The signs work without enforcement – some studies have shown an even greater impact when the radar feedback signs also photograph and ticket speciously egregious speeders.
But in Pennsylvania, it’s unlawful to issue tickets using automated radar and camera systems. Philadelphia Police Commissioner Charles Ramsey has lobbied to change that law. And under Commonwealth law, only the state police can use radar guns to issue tickets; not even local cops can, making Pennsylvania the only state in the U.S. with such a prohibition.
Generally, these get placed in two spots, according to the Western Transportation Institute study: “school zones and work zones.” But there’s little in the way of best practices or standard usage for speed feedback signs, which was actually the raison d’etre of the WTI report.
Society’s elevated safety concerns for all things related to children explains why speed signs are so common in school zones. We’ve been conditioned by evolution to find children adorable and worthy of our protection. That hardwiring doesn’t necessarily extend to radar speed signs, of course; we just tend to put them in places with heightened safety concerns.
Places like Roosevelt Boulevard, the twelve-lane, 300-foot-wide highway rushing across much of Northeast Philadelphia. Not unlike the Battle of San Juan Hill that made its namesake famous, Roosevelt Boulevard is terribly bloody—a stretch of road where the surfeit of wide lanes entices reckless youth to race and the rest of us to merely speed mindlessly. Too often, the results are horrific.
The Boulevard’s speeding problem led the Philadelphia Streets Department to place a few permanent radar speed signs there, one for each lane mounted shortly before the Oxford Circle overpass, said Montanez.
The Streets Department also deploys nine portable radar speed signs. “We place them all over the city—it’s part of our Slow Down campaign—just to give motorists an idea of how fast they are going through residential streets.”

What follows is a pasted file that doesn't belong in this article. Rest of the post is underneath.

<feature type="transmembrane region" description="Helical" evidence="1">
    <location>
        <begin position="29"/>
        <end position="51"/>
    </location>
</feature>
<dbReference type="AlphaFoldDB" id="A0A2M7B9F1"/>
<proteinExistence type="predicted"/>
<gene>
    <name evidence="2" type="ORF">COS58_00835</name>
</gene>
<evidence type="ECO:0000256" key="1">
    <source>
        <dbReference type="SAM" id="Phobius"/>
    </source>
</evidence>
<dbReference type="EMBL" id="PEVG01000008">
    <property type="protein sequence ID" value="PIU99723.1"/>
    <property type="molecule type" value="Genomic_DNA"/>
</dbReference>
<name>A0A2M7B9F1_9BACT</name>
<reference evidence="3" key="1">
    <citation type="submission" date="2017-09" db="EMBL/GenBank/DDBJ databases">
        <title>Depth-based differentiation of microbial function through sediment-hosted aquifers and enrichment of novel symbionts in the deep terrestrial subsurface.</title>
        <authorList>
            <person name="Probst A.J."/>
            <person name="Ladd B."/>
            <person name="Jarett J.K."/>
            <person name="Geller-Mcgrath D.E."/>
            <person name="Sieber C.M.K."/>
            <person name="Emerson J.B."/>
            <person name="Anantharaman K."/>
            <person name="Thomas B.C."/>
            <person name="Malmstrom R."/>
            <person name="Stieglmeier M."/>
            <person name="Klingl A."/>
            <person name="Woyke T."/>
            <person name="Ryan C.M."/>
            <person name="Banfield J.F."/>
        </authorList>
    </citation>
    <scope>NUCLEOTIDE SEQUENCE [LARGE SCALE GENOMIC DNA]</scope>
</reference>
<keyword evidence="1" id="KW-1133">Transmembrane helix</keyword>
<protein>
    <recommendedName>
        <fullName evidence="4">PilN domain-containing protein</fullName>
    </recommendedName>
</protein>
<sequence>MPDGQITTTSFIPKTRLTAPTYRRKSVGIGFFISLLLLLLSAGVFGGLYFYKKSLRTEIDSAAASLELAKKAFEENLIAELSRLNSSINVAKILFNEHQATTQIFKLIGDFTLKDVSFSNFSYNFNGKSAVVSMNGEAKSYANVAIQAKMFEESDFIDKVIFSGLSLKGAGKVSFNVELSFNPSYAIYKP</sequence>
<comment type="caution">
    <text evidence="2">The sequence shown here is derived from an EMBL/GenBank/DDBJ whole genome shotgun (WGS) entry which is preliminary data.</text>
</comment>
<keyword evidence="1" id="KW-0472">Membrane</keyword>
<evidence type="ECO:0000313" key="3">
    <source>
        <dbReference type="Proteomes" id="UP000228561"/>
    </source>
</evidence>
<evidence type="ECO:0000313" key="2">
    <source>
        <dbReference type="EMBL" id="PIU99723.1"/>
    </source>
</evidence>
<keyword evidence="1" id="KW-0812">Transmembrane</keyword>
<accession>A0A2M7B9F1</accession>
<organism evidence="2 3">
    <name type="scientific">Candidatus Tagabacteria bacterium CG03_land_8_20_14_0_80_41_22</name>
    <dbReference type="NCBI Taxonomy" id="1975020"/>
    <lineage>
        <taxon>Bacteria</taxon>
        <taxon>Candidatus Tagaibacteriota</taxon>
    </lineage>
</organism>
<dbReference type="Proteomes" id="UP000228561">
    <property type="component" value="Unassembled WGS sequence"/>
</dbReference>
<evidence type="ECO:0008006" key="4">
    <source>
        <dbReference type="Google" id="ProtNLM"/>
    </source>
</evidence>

Streets uses accident data and resident complaints to place the speed feedback trailers.
Montanez said that Philadelphia is somewhat odd in that the city’s Streets Department—not traffic cops—place them. “In townships,” he said, “they’ll say the police department” places them.
But that’s not always the case. Harrisburg’s police department doesn’t use them, and neither do the State Police. Plenty of traffic engineers and highway planners I asked assumed PennDOT deployed them, but the department doesn’t – at least not directly.
In its Official Traffic Control Devices guide, PennDOT does mandate that construction contractors use speed display signs whenever an interstate project costs over $300,000. If the contractors feel so inclined, the signs can also flash “appropriate messages such as ‘YOU ARE SPEEDING’ or ‘SLOW DOWN’”.
For the most part, the radar signs are owned by road crews and equipment rental companies, says Gary Laudenslager, the customer service manager for Solar Tech, Inc., the Allentown-based manufacturer of solar powered message boards, blinking arrows and speed signs.
Laudenslager said Solar Tech’s signs, in addition to being environmentally friendly, have another nice feature: the “overspeed” setting, which, instead of showing a speeding driver his actual velocity, will just throw up some blanks “to defer people from going by and trying to see how fast they can go.”